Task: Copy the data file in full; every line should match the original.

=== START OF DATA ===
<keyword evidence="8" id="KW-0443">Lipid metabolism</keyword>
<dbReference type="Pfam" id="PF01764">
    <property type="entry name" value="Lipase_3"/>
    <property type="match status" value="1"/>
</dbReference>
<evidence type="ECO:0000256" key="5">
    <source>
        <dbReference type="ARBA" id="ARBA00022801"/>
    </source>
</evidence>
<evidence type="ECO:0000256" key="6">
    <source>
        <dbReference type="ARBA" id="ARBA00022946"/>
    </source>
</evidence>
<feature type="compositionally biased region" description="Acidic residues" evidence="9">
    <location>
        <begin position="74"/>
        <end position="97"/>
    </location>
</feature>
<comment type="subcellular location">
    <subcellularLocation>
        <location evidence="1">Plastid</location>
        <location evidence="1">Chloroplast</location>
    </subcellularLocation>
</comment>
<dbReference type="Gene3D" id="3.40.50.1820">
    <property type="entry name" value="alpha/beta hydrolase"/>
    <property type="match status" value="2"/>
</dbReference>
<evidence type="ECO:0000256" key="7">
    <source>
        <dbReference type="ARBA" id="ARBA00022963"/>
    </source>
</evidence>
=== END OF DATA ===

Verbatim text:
<keyword evidence="8" id="KW-0443">Lipid metabolism</keyword>
<dbReference type="Pfam" id="PF01764">
    <property type="entry name" value="Lipase_3"/>
    <property type="match status" value="1"/>
</dbReference>
<evidence type="ECO:0000256" key="5">
    <source>
        <dbReference type="ARBA" id="ARBA00022801"/>
    </source>
</evidence>
<evidence type="ECO:0000256" key="6">
    <source>
        <dbReference type="ARBA" id="ARBA00022946"/>
    </source>
</evidence>
<feature type="compositionally biased region" description="Acidic residues" evidence="9">
    <location>
        <begin position="74"/>
        <end position="97"/>
    </location>
</feature>
<comment type="subcellular location">
    <subcellularLocation>
        <location evidence="1">Plastid</location>
        <location evidence="1">Chloroplast</location>
    </subcellularLocation>
</comment>
<dbReference type="Gene3D" id="3.40.50.1820">
    <property type="entry name" value="alpha/beta hydrolase"/>
    <property type="match status" value="2"/>
</dbReference>
<evidence type="ECO:0000256" key="7">
    <source>
        <dbReference type="ARBA" id="ARBA00022963"/>
    </source>
</evidence>